chapter  11
10 Pages

Evaluation of hypercoagulable states and molecular markers of acute venous thrombosis

WithDiane M. Nitzki-George, Joseph A. Caprini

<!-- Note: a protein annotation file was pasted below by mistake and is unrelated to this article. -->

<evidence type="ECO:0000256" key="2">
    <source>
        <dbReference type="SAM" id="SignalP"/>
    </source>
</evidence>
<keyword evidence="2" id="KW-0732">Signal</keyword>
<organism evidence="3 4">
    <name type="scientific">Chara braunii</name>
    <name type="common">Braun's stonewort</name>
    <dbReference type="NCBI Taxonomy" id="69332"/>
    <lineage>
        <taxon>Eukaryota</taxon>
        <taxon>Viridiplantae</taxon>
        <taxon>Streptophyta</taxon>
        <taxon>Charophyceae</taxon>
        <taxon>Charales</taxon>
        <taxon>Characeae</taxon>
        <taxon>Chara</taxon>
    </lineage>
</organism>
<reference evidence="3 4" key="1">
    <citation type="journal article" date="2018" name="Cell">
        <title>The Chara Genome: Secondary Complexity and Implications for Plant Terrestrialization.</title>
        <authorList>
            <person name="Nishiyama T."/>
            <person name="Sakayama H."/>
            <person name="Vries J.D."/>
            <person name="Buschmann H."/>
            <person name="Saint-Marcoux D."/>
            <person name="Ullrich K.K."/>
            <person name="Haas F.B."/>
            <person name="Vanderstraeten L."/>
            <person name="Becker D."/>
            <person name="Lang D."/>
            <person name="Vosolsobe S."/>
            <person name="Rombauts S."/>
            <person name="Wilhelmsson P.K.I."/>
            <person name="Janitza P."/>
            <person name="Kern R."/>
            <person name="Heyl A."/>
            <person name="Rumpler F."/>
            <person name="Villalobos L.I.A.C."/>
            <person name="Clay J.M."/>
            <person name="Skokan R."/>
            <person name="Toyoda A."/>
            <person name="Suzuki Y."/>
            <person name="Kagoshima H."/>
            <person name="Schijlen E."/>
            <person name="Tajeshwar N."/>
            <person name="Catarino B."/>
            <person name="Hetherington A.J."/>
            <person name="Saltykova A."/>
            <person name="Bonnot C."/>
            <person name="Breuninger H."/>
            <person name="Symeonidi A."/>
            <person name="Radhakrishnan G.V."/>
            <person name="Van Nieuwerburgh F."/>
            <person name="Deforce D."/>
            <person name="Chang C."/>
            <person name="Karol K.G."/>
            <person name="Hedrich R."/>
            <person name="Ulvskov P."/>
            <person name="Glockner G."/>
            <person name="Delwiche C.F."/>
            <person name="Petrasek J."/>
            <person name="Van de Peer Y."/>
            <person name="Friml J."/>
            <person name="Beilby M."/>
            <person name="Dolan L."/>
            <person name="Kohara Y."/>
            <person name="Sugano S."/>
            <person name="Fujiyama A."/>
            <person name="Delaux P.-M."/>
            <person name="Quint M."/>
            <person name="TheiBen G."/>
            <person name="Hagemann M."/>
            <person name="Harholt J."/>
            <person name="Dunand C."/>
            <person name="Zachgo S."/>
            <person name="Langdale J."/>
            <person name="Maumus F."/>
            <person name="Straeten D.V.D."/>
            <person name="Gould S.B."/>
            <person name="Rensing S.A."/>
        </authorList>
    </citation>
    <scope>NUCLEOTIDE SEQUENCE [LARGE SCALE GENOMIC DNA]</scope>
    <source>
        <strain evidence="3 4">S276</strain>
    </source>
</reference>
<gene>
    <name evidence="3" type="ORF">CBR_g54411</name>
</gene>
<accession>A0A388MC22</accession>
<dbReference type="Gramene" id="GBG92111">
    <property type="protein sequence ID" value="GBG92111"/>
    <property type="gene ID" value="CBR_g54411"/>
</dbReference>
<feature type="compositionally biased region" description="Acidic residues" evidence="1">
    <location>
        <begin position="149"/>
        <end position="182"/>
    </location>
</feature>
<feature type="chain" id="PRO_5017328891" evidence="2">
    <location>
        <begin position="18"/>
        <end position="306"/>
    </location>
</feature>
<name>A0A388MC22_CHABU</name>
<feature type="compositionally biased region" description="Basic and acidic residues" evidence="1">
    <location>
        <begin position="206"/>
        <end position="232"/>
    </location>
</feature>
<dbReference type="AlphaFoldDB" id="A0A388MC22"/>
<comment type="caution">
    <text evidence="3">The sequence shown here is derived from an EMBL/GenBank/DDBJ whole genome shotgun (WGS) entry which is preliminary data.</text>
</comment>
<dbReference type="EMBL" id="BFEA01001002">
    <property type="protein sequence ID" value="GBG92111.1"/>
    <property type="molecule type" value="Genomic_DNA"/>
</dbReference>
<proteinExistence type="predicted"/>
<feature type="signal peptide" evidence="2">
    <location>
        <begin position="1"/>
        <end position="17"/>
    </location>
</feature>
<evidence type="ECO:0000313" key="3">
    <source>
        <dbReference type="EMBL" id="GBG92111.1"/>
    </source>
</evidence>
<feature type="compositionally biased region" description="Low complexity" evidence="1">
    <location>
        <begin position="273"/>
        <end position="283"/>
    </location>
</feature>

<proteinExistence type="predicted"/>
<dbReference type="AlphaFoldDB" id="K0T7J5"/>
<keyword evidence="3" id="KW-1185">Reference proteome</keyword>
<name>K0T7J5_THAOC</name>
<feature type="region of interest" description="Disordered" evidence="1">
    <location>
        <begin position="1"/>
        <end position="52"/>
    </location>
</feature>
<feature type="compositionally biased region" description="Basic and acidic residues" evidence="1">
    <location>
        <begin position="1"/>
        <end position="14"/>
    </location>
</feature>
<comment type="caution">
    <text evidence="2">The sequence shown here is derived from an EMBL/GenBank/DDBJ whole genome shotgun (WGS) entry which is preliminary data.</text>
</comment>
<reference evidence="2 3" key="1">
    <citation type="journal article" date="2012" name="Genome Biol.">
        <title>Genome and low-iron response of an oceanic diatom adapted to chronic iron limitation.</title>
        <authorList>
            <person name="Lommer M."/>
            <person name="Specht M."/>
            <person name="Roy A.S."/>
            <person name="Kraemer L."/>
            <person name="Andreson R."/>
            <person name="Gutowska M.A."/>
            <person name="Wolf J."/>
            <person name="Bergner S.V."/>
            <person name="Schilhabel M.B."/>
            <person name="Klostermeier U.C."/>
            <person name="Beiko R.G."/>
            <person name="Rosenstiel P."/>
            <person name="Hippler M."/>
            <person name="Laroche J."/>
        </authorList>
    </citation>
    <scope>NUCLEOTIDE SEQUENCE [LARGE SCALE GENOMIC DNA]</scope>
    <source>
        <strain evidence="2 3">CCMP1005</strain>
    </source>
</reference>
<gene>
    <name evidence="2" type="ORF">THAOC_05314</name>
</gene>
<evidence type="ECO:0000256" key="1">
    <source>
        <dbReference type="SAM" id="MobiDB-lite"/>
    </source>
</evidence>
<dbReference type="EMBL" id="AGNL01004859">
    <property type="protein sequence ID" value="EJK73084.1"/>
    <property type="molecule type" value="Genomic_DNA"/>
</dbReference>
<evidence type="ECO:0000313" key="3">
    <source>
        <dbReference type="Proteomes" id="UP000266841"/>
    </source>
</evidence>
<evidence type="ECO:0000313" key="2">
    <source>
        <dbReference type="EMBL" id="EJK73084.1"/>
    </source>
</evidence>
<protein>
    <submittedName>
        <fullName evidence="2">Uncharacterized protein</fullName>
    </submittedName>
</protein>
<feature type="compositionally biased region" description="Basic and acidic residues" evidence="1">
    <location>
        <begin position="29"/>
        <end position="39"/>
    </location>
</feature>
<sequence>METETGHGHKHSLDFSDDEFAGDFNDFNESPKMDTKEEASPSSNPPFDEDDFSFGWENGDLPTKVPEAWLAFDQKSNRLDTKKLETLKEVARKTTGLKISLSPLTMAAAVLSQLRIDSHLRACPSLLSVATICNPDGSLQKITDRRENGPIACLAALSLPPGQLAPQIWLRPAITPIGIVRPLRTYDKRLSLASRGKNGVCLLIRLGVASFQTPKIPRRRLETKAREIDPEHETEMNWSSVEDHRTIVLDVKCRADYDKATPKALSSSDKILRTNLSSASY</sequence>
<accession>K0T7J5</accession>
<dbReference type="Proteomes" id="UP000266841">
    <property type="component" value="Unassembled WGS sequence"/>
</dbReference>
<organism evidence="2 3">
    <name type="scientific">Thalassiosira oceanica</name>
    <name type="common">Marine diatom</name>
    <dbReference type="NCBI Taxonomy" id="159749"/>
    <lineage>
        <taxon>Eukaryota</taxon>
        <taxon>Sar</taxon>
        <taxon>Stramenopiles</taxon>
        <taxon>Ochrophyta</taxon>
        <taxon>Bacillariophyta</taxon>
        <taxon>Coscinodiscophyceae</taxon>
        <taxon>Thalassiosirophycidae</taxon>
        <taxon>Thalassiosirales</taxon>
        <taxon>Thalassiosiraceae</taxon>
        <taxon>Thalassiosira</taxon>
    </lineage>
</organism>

Vessel injury, venous stasis, and thrombophilias favor thrombosis. The risk of venous thromboembolism (VTE) increases in proportion to the presence of these predisposing risk factors. Elevated D-dimer is not necessarily a risk factor causing VTE, but it should be used and interpreted as a marker of hypercoagulability. The degree of D-dimer elevation with VTE may depend on the extent of disease, the duration of symptoms, and the use of anticoagulants, with lower D-dimer levels being associated with less extensive disease, longer duration of symptoms, and anticoagulant use. The combination of a genetic thrombophilic defect and one or more acquired risk factor(s), such as surgery or oral contraceptive use, lead to a higher risk of VTE than the separate effects of these single factors. Antibody syndrome is an antibody-mediated hypercoagulable state, defined by the combination of clinical and pathological characteristics as detailed by the Sydney classification.